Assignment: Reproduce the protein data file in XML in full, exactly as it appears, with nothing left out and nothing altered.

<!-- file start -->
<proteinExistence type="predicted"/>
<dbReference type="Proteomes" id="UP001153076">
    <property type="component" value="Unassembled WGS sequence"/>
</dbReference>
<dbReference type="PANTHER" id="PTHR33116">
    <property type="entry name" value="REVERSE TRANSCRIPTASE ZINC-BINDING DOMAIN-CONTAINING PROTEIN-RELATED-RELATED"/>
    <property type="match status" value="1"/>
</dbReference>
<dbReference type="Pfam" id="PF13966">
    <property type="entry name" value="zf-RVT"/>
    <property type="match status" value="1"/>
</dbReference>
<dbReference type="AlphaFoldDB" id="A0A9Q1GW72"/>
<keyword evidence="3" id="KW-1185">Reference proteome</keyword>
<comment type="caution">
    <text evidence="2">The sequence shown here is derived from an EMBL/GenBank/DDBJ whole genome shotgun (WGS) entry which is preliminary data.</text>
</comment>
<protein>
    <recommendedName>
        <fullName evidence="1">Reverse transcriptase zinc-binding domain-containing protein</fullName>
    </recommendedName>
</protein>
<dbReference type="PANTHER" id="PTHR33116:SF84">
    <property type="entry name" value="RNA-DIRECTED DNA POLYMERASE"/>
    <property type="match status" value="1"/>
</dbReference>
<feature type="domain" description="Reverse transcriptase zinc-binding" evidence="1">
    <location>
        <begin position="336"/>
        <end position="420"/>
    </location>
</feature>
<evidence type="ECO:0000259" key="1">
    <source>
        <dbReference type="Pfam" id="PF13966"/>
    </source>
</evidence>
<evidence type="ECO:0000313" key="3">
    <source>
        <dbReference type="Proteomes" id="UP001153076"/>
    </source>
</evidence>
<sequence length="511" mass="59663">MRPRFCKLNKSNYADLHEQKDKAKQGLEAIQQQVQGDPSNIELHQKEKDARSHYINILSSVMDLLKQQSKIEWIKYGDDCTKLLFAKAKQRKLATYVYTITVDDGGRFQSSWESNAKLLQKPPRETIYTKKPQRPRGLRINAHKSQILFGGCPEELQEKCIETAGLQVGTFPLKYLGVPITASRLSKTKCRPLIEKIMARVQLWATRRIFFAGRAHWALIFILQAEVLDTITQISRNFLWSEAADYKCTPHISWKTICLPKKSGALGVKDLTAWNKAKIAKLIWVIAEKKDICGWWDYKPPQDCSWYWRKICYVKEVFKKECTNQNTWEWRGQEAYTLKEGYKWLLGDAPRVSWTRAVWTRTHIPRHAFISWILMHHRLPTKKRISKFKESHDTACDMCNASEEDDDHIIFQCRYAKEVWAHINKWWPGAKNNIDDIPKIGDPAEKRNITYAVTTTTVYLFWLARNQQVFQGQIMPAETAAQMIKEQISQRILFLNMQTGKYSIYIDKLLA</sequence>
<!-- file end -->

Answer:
<proteinExistence type="predicted"/>
<dbReference type="Proteomes" id="UP001153076">
    <property type="component" value="Unassembled WGS sequence"/>
</dbReference>
<dbReference type="PANTHER" id="PTHR33116">
    <property type="entry name" value="REVERSE TRANSCRIPTASE ZINC-BINDING DOMAIN-CONTAINING PROTEIN-RELATED-RELATED"/>
    <property type="match status" value="1"/>
</dbReference>
<dbReference type="Pfam" id="PF13966">
    <property type="entry name" value="zf-RVT"/>
    <property type="match status" value="1"/>
</dbReference>
<dbReference type="AlphaFoldDB" id="A0A9Q1GW72"/>
<keyword evidence="3" id="KW-1185">Reference proteome</keyword>
<comment type="caution">
    <text evidence="2">The sequence shown here is derived from an EMBL/GenBank/DDBJ whole genome shotgun (WGS) entry which is preliminary data.</text>
</comment>
<protein>
    <recommendedName>
        <fullName evidence="1">Reverse transcriptase zinc-binding domain-containing protein</fullName>
    </recommendedName>
</protein>
<dbReference type="PANTHER" id="PTHR33116:SF84">
    <property type="entry name" value="RNA-DIRECTED DNA POLYMERASE"/>
    <property type="match status" value="1"/>
</dbReference>
<feature type="domain" description="Reverse transcriptase zinc-binding" evidence="1">
    <location>
        <begin position="336"/>
        <end position="420"/>
    </location>
</feature>
<evidence type="ECO:0000259" key="1">
    <source>
        <dbReference type="Pfam" id="PF13966"/>
    </source>
</evidence>
<evidence type="ECO:0000313" key="3">
    <source>
        <dbReference type="Proteomes" id="UP001153076"/>
    </source>
</evidence>
<sequence length="511" mass="59663">MRPRFCKLNKSNYADLHEQKDKAKQGLEAIQQQVQGDPSNIELHQKEKDARSHYINILSSVMDLLKQQSKIEWIKYGDDCTKLLFAKAKQRKLATYVYTITVDDGGRFQSSWESNAKLLQKPPRETIYTKKPQRPRGLRINAHKSQILFGGCPEELQEKCIETAGLQVGTFPLKYLGVPITASRLSKTKCRPLIEKIMARVQLWATRRIFFAGRAHWALIFILQAEVLDTITQISRNFLWSEAADYKCTPHISWKTICLPKKSGALGVKDLTAWNKAKIAKLIWVIAEKKDICGWWDYKPPQDCSWYWRKICYVKEVFKKECTNQNTWEWRGQEAYTLKEGYKWLLGDAPRVSWTRAVWTRTHIPRHAFISWILMHHRLPTKKRISKFKESHDTACDMCNASEEDDDHIIFQCRYAKEVWAHINKWWPGAKNNIDDIPKIGDPAEKRNITYAVTTTTVYLFWLARNQQVFQGQIMPAETAAQMIKEQISQRILFLNMQTGKYSIYIDKLLA</sequence>